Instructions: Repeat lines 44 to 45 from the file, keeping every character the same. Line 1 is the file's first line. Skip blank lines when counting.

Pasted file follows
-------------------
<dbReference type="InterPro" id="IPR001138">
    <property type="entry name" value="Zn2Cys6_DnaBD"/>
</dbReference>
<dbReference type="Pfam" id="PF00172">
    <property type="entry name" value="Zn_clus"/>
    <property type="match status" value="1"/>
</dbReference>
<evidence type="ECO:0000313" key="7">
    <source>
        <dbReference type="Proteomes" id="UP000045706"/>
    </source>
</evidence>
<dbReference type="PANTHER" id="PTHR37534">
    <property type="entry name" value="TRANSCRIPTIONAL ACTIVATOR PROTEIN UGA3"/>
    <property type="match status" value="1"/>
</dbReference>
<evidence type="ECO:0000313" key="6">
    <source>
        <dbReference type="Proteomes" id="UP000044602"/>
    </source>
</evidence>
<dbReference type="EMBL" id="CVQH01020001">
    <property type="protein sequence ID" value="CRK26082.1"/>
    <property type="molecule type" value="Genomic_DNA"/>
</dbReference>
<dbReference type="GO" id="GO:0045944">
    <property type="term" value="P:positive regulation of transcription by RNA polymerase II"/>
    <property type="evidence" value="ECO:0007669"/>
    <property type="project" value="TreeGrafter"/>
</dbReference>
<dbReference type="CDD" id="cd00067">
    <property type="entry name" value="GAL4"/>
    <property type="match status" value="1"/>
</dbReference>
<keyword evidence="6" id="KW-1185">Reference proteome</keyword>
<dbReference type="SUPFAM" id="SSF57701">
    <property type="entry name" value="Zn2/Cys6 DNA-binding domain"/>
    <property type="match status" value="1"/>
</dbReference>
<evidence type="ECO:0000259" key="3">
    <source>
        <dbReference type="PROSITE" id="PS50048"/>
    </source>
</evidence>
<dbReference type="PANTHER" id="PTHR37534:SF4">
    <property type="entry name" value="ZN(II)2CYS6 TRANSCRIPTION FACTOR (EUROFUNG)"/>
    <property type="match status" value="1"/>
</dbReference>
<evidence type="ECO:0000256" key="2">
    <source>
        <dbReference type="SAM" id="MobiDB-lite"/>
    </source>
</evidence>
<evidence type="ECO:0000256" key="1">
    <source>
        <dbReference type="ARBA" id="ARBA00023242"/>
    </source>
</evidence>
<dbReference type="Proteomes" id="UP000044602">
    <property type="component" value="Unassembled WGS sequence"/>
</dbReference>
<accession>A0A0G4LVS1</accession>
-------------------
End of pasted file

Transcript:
</evidence>
<dbReference type="PANTHER" id="PTHR37534:SF4">